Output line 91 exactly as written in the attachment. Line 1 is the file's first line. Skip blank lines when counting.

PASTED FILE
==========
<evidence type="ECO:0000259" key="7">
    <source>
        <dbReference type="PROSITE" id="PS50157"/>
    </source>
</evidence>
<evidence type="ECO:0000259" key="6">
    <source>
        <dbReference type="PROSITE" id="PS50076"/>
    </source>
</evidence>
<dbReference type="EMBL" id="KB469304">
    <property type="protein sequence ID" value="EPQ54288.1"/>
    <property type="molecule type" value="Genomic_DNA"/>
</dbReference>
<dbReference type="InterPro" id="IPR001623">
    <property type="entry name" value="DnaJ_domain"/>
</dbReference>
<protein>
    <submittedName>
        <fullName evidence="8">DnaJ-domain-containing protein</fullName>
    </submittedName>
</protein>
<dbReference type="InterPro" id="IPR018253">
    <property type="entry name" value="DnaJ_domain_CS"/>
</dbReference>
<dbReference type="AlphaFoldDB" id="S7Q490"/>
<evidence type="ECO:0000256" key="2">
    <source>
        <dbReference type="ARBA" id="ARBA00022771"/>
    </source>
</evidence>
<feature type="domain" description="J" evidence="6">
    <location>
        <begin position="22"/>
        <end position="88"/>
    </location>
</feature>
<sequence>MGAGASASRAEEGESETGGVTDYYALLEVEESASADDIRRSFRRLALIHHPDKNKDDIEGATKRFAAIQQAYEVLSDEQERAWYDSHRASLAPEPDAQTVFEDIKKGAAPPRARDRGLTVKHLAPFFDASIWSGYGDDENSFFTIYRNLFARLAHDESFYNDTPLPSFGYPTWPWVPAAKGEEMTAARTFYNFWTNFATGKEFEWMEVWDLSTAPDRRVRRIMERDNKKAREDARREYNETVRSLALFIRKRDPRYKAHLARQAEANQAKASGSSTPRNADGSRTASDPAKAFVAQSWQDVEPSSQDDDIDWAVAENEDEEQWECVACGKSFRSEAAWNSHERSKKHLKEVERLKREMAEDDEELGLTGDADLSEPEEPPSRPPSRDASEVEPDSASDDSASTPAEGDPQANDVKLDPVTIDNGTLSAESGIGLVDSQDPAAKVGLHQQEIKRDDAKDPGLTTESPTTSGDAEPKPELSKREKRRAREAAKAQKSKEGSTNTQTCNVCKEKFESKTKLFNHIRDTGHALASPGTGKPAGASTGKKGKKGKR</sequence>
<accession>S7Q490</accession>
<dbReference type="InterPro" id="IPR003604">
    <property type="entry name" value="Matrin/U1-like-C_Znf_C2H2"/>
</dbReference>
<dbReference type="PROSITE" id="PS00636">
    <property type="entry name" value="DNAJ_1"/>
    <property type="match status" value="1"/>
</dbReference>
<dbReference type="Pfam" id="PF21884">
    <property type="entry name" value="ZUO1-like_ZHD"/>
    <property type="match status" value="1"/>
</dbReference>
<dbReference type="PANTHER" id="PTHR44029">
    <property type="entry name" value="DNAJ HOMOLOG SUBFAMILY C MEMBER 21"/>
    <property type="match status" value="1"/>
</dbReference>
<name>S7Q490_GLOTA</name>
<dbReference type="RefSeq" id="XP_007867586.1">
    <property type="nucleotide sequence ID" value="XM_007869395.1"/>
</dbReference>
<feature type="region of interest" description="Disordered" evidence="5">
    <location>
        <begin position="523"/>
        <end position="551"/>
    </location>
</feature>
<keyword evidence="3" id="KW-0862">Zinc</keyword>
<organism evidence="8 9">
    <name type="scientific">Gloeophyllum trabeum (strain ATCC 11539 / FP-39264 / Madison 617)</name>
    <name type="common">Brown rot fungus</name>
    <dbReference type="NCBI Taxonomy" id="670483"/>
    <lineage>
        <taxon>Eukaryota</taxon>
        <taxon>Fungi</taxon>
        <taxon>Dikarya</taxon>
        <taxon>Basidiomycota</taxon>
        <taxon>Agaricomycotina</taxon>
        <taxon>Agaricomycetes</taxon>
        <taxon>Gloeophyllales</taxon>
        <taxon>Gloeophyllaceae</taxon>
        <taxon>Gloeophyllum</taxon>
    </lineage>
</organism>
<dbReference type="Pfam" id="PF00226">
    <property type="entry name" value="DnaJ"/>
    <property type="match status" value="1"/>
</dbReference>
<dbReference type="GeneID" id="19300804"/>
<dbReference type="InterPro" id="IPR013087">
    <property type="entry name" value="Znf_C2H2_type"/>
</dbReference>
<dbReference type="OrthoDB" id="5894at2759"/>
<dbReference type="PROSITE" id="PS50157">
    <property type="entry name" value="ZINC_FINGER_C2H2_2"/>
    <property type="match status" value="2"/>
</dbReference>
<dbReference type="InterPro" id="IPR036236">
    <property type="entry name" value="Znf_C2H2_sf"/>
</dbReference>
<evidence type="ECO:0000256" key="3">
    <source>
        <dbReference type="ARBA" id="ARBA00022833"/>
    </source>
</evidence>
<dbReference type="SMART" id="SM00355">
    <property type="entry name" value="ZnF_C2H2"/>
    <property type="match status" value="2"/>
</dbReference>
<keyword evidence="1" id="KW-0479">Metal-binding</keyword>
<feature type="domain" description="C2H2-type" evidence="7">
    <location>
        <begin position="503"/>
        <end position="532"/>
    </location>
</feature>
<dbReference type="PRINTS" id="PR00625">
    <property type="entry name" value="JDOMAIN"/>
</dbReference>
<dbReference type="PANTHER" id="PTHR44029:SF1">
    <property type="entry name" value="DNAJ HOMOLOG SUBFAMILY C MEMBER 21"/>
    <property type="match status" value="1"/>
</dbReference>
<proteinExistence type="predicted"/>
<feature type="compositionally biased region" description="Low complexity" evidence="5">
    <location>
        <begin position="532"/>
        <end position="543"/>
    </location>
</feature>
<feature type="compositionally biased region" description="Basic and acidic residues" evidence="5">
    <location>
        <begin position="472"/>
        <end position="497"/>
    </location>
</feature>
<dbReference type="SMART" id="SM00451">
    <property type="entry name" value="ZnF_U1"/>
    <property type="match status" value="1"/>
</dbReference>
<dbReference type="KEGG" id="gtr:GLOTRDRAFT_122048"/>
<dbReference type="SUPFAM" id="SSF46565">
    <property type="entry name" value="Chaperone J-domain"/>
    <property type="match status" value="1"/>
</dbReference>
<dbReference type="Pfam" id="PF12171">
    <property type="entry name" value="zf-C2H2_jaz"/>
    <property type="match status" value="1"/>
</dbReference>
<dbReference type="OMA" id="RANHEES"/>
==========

<dbReference type="PROSITE" id="PS50157">